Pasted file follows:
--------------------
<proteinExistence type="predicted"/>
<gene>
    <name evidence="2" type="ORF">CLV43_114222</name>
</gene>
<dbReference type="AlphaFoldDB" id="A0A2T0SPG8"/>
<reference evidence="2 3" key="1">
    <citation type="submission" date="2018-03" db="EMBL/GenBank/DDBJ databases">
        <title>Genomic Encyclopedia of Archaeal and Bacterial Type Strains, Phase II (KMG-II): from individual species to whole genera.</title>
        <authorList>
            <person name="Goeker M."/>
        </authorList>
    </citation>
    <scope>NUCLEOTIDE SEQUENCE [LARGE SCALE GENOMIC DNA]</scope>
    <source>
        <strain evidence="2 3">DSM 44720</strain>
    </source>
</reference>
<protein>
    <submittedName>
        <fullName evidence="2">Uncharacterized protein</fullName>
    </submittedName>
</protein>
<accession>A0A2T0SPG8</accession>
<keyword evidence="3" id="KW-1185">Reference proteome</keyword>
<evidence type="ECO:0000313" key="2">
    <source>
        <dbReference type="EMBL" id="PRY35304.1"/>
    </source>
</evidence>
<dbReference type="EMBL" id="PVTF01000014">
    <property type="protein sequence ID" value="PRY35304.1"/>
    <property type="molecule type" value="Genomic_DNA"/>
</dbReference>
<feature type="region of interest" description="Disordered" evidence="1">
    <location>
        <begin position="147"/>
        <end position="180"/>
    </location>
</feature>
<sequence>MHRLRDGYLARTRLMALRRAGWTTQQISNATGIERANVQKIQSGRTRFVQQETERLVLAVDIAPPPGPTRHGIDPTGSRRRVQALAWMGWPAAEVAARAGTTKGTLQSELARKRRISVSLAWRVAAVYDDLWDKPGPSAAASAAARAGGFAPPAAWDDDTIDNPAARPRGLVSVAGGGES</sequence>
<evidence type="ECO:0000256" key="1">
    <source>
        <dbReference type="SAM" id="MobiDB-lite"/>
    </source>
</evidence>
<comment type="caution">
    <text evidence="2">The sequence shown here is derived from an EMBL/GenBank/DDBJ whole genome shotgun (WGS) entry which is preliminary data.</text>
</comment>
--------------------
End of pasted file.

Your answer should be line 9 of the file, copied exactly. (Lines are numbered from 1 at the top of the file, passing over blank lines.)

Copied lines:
        <authorList>